Mar 20, 2019 | Articles, Literacy and IQ, Parents

Last week I promised I would tell you what we can learn from the startling fact that IQ can be changed. So, here it is:

You will get what you put your attention on.
All manner of things can be controlled by simply making observations and comments in the direction of where you want them to go.

Go ahead and try this out for yourself:

First thing in the morning, find something excellent that your child is doing and point it out to him or her. You don’t have to gush, mind you… just notice it. The strangest thing invariably happens; your kids will repeat the thing that got your positive comment.

“Hey sweetie, thanks for starting in on those eggs – that will make a strong body with lots of energy today…” The next forkful of breakfast will miraculously be headed towards the mouth in the blink of an eye.

“Hurry up with breakfast or you’ll be late again like you were yesterday…” Will invariably result in a response that resembles Attila the Hun’s handling of non-compliant subordinates. Not pretty.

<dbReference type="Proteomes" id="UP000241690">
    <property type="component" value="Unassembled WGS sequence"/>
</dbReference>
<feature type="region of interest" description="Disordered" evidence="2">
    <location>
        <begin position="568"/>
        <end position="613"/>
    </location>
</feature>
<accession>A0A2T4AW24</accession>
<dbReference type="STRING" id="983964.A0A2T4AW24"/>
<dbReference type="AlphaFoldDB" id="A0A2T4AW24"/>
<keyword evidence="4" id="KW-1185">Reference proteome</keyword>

I recall one horrific day in a classroom where all the kids were yelling, fighting and throwing things – including each other – as I walked in.

I was taken aback almost to the point of paralysis by this scene. While contemplating the various logistics of how to acquire and distribute large quantities of nerve gas on an immediate basis, I noticed one child sitting at his desk calmly working on an assignment.

Not thinking too much about it, and more out of desperation than anything else, I quietly said something like; “Wow Johnny, I see that you are being a really good student right now.”

To my utter surprise, a couple of kids looked over at Johnny and went and sat in their desks and got out their work too.

Knowing a good thing when I saw it and having no clue what else to do, I immediately jumped on the opportunity and commented quietly and positively on the good behavior, complementing each child specifically by name.

Much more efficient than the aforementioned nerve gas, my communication about a small bit of almost accidental correctness got my horde of barbarians acting like a classroom of studious kids in about two minutes.

We have all heard of the numerous examples of classes of ghetto kids who learned advanced mathematics and got into Ivy League schools, the total druggie drop outs becoming sports stars and the physically and mentally disabled overcoming incredible environmental barriers to become successful.

We know it can be done.

With your children, it is essential that you have high expectations matched with a high level of care and compassion that they can feel. With these factors in place, and a healthy dose of the positive you are on your way to higher IQ and much better prospects for a happy future.

Lyn Demaree